Organic South African loose leaf Rooibos with a Tropical Twist. Smooth, full bodied, with notes of ginger and citrus. Excellent hot or iced. Naturally caffeine free.
Health Benefits of Ginger
Ginger is commonly used to treat various types stomach ailments, including motion sickness, morning sickness, colic, upset stomach, gas, diarrhea, nausea caused by cancer treatment, nausea and vomiting after surgery, as well as loss of appetite. Other uses include pain relief from arthritis or muscle soreness, menstrual pain, upper respiratory tract infections, cough, and bronchitis. Ginger is also sometimes used for chest pain, low back pain, and stomach pain.
Lemongrass: Health Benefits
Lemongrass has many compounds, minerals and vitamins that are known to have anti-oxidant and disease preventing properties.
The primary chemical component in lemongrass is citral which has strong anti-microbial and anti-fungal properties. Lemongrass inhibits microbial and bacterial growth in the body, helping to prevent and cure bacterial infections in the colon, stomach, urinary tract and respiratory system.
Its leaves and stems are high in folic acid and essential vitamins such as pantothenic acid (vitamin B5), pyridoxine (vitamin B-6) and thiamin (vitamin B-1). Lemongrass also contains many anti-oxidant minerals and vitamins such as vitamin C, vitamin A, potassium, zinc, calcium, iron, manganese, copper, and magnesium.
Lemongrass can act as a diuretic and is highly effective in flushing toxins and waste out of the body; improving the function of many different organs including the liver, spleen and kidneys.
Lemongrass is used as a calmative agent; to help them deal with anxiety and nervousness. People who suffer Insomnia report its ability to help them rest and sleep deeply.
Health Benefits of Orange Peel
Hesperidin is an antioxidant found in oranges and there are very high levels of it in the peel. Hesperidin helps protect the heart by lowering blood pressure and regulating cholesterol levels. Orange peel will help to reduce chronic inflammation in the body, which can help with many different health conditions like heart disease, arthritis, and cancer.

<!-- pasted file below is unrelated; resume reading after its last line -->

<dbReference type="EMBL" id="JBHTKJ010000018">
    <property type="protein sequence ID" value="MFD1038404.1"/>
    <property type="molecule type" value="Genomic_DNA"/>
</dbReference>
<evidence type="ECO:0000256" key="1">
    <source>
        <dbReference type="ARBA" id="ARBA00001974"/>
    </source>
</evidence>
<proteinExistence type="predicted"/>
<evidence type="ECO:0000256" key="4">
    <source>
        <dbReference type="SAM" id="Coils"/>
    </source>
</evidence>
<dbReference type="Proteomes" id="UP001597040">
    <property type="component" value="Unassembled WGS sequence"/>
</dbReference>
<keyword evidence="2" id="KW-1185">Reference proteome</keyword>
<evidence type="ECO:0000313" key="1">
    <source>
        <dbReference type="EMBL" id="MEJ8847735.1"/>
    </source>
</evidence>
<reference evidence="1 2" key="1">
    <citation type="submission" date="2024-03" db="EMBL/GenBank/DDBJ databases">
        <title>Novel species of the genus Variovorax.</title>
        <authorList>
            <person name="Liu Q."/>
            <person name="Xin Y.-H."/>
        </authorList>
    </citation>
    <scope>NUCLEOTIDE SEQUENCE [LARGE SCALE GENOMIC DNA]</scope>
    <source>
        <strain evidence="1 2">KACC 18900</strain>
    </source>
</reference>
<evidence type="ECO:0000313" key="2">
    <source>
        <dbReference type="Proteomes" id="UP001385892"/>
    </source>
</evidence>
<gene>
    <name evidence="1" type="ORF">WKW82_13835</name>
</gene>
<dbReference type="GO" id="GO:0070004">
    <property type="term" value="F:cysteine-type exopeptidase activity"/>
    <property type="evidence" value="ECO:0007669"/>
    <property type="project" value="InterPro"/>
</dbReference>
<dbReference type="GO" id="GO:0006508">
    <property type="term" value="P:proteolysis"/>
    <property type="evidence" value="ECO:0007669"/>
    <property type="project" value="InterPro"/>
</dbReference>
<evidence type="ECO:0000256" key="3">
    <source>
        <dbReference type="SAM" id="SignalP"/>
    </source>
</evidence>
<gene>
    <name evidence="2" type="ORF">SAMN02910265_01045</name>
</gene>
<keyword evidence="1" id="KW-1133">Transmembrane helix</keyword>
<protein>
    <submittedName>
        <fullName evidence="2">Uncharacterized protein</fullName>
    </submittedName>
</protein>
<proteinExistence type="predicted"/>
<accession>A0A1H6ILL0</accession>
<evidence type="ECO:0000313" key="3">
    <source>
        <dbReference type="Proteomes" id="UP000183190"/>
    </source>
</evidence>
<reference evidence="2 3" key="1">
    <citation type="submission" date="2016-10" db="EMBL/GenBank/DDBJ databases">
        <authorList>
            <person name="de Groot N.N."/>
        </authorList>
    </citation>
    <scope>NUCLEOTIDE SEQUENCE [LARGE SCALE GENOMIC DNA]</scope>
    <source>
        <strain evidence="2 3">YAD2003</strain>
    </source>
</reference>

Rooibos: Health Benefits
Find out how rooibos can improve your health here.
Through the 17th and 18th centuries, European travellers and botanists visiting the Cederberg region in South Africa commented on the profusion of “good plants” for curative purposes. In 1772, Swedish naturalist Carl Thunberg noted that “the country people made tea” from a plant related to rooibos or redbush.
Traditionally, the local people would climb the mountains and cut the fine needle-like leaves from wild rooibos plants. They then rolled the bunches of leaves into hessian bags and brought them down the steep slopes on the backs of donkeys. The leaves were then chopped with axes and bruised with hammers, before being left to dry in the sun.
The Dutch settlers to the Cape developed rooibos as an alternative to black tea, an expensive commodity for the settlers who relied on supply ships from Europe.
In 1904, Benjamin Ginsberg, a Russian/Jewish settler to the Cape, riding in the remote mountains, became fascinated with this wild tea. He ran a wide variety of experiments at Rondegat Farm, finally perfecting the curing of rooibos. He simulated the traditional Chinese method of making very fine Keemun, by fermenting the tea in barrels, covered in wet, hessian sacking that replicates the effects of bamboo baskets.
In the 1930s, Ginsberg persuaded local doctor and Rhodes scholar Dr. Le Fras Nortier to experiment with cultivation of the plant. Le Fras Nortier cultivated the first plants at Clanwilliam on the Klein Kliphuis farm. The tiny seeds were difficult to obtain, as they dispersed as soon as the pods cracked, and would not germinate without scarifying. Le Fras Nortier paid the local “volk”, some of whom were his patients, to collect seeds. An aged Khoi woman came again and again, receiving a shilling for each matchbox filled with seed. She had found an unusual seed source: having chanced upon ants dragging seed, she followed them back to their nest and, on breaking it open, found a granary. The attempts by Dr. le Fras Nortier were ultimately successful, which led Ginsberg to encourage local farmers to cultivate the plant in the hope that it would become a profitable venture. Klein Kliphuis became a tea farm, and within ten years the price of seeds soared to an astounding £80 a pound, the most expensive vegetable seed in the world. Today the seed is gathered by special sifting processes, and Klein Kliphuis is now a guest farm.
Since then, rooibos has grown in popularity in South Africa, and has also gained considerable momentum in the worldwide market.